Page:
The same producer and director had a script all ready to go for the sequel, Hercules Unchained. I had no other offers at the time, so I returned to Italy and made the film.
When I made Hercules Unchained, Levine bought that one up too, this time getting United States and Canada. He had nothing to do with producing the second film either; it was already finished when he bought it. I was already on my fourth or fifth film by the time he bought Hercules and the second film, Hercules Unchained. He bought both films but didn't participate in the production in any way. Then he wanted to sign me up for a third Hercules film, but I convinced him to do Morgan The Pirate instead. Definitely Levine made more money off my films than anybody. Other people made money also, but Levine made more than anyone else on the first two films. On those two I made very little money.
CM: Did you have a good working relationship with the man - any ideas how these rumors started?
SR: Not really. Levine was an egomaniac. I would say that we would have a good working relationship until his ego came in. We had a contract for one of the films - it could have been Morgan The Pirate or Thief of Baghdad. The contract stated that I would have my name 70 percent the size of the title, and no actor or producer could get more than 5O percent of the title. He wanted his name to be as big or bigger than mine. I said, "No Joe, you signed the contract stating that mine was to be the first name above everybody else and 70 percent of the title; we have a contract." This was in the Hotel Excelsior in Rome and he was eating a big bowl of spaghetti. He got so mad he threw his plate up and spaghetti was dripping from the chandelier and all over the place; it was a mess. If he wanted the contract to read differently we could have negotiated something else for a price, but he just wanted to take the glory.
When he re-released Hercules and Hercules Unchained in 1977 he contacted me and said, "Would you go around and make personal appearances for me when the show opens in Dallas, New York, Chicago, and about seven other cities?" I said that I would, and he asked, "How much are you going to charge me?" I said that I didn't need much, just my expenses and five hundred dollars each day, which is nothing. He thought that was too much and said, "Oh hell, I can get some muscle men jerks from the gyms in each of those towns - do you want me to do that?" I told him to go ahead, and that's just what he did. For crying out loud, I gave him that price because I felt I was giving him a more than fair value for my time. These days when I do events I charge somewhere around a thousand dollars an hour, or if I stay three hours I'll do it for two thousand dollars. I was certainly worth more in those days than I am today. But Levine- five hundred dollars a day for old times sake yet he wanted all the money.
CM: The inevitable question has to be; while filming Hercules, did you ever dream it would be so successful around the world?
SR: Naturally I was hoping so, but you never dream of it. If I would have imagined what was going to happen, I wouldn't have had to come back and get a job in the States. After filming the first one, I came back home and went back working for American Health Studios as an instructor in their gyms for six months. I found out how popular Hercules was and they brought me back for the second one. By the time I finished the second film I signed for a third and fourth. I knew success was there at that time. I had no idea that Hercules, my first starring role, would be the most successful picture in the world. Not only in the United States but the entire world in 1959. I was top box office here, and in Calcutta India it played four showings a day 365 days a year for two years. It was also a huge success in Japan and throughout Asia. I had no idea, if I would have had that knowledge I would have cashed in on it. I would have gone to Japan and done commercials like Stallone and those guys do today. Stallone and Schwarzenneger go over and make commercials for Japan only and make a fortune.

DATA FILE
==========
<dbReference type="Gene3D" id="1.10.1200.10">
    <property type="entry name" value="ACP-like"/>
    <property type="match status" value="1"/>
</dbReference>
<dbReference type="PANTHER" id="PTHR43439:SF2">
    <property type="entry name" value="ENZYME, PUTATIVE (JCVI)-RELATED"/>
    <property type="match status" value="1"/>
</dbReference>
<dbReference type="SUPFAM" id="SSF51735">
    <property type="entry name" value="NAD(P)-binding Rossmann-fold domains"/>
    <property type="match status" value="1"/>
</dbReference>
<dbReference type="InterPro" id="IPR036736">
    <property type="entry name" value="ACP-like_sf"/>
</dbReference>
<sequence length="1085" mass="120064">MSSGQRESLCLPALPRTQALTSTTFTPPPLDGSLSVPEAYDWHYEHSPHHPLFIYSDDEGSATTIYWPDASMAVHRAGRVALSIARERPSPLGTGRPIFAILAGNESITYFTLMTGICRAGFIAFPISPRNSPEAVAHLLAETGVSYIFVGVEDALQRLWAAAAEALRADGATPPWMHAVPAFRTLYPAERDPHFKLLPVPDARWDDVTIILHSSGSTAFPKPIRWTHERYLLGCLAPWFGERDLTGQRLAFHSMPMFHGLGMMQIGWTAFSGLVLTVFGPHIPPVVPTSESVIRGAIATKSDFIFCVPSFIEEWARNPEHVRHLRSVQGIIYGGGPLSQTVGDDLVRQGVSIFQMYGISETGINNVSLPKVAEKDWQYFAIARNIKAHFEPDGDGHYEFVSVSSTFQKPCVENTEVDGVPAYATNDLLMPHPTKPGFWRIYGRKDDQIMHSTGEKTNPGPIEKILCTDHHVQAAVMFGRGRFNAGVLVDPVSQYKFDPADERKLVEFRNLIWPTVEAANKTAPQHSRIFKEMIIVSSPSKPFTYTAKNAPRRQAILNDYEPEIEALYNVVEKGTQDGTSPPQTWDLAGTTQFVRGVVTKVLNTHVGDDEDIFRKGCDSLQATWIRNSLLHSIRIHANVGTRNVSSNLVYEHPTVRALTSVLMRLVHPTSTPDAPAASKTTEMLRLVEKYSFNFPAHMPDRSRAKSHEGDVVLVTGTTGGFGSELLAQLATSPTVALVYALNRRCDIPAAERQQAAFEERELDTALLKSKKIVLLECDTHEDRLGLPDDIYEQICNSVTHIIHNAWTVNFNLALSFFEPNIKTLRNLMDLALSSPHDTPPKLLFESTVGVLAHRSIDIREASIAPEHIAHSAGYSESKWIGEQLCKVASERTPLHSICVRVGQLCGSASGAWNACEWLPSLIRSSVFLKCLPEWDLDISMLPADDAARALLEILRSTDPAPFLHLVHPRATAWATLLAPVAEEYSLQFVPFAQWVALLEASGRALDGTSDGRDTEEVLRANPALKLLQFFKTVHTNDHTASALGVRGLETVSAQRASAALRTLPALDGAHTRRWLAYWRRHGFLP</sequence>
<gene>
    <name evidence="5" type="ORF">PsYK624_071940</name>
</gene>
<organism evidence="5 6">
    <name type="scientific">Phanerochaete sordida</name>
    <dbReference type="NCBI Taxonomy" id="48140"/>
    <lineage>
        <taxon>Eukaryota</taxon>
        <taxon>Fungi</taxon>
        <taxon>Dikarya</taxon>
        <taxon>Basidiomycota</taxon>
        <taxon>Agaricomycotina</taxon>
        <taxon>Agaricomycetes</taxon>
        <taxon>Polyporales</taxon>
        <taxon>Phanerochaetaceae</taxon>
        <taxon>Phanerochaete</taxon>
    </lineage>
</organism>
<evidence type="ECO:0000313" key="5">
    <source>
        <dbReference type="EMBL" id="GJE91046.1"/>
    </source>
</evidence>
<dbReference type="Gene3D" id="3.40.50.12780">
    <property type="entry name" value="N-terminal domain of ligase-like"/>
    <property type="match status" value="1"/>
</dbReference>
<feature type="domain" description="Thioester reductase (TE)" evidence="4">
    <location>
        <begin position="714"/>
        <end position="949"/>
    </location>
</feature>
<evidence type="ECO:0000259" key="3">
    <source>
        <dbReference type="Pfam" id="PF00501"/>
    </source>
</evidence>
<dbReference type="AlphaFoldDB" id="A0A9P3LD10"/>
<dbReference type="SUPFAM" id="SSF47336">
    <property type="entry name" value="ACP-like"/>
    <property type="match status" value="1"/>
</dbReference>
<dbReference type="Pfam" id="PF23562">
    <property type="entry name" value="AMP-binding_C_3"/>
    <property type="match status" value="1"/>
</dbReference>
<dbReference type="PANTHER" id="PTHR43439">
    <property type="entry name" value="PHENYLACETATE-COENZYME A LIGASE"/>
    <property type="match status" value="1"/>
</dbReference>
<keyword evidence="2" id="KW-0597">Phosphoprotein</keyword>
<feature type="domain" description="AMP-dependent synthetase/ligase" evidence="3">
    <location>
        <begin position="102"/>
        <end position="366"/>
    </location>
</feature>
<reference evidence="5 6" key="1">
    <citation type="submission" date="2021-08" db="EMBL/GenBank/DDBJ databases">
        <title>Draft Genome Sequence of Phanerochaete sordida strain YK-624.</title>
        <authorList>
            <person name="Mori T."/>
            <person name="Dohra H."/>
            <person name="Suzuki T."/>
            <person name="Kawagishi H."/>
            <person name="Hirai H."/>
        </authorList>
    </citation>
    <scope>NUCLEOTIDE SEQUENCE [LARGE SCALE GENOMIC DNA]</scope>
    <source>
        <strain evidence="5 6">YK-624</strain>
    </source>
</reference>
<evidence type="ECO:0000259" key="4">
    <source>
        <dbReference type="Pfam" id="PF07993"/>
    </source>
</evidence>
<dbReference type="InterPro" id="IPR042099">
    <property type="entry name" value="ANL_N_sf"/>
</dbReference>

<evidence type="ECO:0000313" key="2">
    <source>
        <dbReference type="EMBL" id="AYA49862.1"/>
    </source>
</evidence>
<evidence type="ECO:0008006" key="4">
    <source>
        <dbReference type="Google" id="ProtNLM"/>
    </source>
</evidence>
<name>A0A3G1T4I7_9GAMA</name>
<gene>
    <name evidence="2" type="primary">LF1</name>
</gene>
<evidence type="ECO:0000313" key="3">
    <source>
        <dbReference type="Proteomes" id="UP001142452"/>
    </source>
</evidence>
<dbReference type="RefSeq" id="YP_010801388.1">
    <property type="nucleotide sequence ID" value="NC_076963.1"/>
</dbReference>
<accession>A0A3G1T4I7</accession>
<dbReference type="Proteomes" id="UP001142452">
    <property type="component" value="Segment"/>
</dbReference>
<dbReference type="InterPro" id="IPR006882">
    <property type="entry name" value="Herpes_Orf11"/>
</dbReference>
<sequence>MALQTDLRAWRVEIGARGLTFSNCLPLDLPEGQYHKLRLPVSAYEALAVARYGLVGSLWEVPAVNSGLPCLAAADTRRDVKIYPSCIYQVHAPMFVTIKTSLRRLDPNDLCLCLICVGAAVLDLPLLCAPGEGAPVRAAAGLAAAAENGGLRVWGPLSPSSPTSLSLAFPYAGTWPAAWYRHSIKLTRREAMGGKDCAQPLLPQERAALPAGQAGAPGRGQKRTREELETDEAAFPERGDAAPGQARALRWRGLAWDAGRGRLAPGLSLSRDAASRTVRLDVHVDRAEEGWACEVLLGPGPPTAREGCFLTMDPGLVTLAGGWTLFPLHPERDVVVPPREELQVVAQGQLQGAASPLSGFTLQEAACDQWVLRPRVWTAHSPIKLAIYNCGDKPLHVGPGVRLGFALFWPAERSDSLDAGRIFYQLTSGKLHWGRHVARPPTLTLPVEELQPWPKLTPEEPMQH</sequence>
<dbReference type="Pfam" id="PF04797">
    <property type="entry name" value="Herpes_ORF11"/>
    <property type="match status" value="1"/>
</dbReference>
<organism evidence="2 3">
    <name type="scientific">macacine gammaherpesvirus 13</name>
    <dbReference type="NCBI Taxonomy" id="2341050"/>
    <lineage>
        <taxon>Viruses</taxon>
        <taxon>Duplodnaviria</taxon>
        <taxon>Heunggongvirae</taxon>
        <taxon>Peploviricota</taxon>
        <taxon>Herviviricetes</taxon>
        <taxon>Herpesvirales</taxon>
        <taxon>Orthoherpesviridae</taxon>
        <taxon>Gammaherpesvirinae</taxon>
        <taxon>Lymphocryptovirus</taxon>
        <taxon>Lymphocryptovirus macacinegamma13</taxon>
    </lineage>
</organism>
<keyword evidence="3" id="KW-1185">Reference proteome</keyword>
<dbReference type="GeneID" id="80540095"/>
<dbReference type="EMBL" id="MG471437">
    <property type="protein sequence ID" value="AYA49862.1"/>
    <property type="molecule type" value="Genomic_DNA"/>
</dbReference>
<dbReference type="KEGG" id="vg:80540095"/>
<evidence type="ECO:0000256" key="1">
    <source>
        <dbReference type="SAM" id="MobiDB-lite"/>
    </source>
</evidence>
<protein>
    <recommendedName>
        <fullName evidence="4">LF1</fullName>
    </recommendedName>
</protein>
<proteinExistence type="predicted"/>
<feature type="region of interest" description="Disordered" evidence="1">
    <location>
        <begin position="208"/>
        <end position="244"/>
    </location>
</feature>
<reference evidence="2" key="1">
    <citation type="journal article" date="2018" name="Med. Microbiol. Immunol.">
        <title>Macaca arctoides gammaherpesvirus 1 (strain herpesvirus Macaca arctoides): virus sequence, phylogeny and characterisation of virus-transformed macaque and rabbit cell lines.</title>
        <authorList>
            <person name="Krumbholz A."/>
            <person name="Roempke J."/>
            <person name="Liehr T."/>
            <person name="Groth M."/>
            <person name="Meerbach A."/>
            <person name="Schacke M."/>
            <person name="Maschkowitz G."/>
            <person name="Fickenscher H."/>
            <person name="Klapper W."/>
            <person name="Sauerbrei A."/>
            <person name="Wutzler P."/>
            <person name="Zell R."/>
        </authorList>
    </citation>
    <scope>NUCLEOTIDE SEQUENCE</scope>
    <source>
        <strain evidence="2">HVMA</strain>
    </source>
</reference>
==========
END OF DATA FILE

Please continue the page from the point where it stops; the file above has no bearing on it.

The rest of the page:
CM: Was that your own voice in these films?
SR: It was my own voice in the American films, but not in the others. They tried to match my voice as close as possible in the other films. When they shot the film they had my voice recorded in English, but the woman doing the part of Yoli was speaking Italian and another person was speaking French; also they had airplanes going over all the time so they couldn't use the soundtrack. What they did was mail the scripts and soundtracks which they did have to New York and got radio actors to dub the voices and re-create the sounds. It was less expensive to do it that way than pay my expenses and salary to dub my own voice.
CM: Sylva Koscina plays your wife in both Hercules films. Did these films have the same effect on her career as it did yours?
SR: She was a Yugoslavian girl who was working in Rome and had done a few small parts. Hercules really launched her career and she did very well ever after. She did the film completely in Italian because she came from the part of Yugoslavia that spoke Yugoslavian as well as Italian. She was a nice person to work with and since it was my first big film I was more concerned with what I was doing rather than what the other people were doing.
CM: This film also has you with Mimmo Palmara. While the two of you couldn't exactly be considered a team, most of your movies have Palmara somewhere in the background - no matter what production team is making the film. What can you tell us about him?
SR: Mimmo Palmara was a large Italian at about six foot one and about two hundred pounds. When I had an adversary, they didn't want me to have someone five foot six and a hundred pounds. It wouldn't look very good! They got the biggest guy they could find that could act and had a face with a lot of character and good physique. That's why we used him so many times. After the first movie I had complete approval of all the cast, directors and anything else, and never found it necessary to object to anybody. They always put the right people in the cast.